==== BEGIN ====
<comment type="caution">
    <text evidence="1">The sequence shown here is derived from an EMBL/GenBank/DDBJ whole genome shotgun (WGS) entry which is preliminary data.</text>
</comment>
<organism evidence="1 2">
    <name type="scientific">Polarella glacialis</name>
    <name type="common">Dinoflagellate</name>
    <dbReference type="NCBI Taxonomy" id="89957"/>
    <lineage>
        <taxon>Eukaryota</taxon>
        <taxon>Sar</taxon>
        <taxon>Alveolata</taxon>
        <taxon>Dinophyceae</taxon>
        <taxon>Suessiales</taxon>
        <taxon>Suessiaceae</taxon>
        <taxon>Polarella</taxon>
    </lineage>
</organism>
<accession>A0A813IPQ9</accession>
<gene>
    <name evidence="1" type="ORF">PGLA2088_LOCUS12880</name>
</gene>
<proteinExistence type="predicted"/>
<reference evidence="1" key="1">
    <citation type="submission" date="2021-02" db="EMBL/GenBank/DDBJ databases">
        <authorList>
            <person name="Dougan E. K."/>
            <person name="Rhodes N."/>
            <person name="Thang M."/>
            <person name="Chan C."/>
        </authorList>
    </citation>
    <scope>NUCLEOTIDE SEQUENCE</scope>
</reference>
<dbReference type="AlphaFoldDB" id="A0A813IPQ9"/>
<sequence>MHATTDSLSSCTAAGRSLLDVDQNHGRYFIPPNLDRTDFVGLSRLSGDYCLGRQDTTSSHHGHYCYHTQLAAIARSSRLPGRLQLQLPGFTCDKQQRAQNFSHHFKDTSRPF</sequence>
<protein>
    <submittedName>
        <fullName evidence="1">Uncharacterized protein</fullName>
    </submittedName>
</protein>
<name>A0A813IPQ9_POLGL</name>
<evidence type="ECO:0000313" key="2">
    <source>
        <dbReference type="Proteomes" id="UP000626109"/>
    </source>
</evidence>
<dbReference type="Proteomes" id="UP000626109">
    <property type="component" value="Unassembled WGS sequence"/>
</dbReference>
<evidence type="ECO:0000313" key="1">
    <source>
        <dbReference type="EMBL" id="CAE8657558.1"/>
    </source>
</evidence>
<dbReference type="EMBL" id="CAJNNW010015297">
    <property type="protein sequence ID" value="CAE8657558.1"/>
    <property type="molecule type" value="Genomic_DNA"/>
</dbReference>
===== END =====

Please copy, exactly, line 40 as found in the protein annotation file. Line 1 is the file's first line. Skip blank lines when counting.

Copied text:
</protein>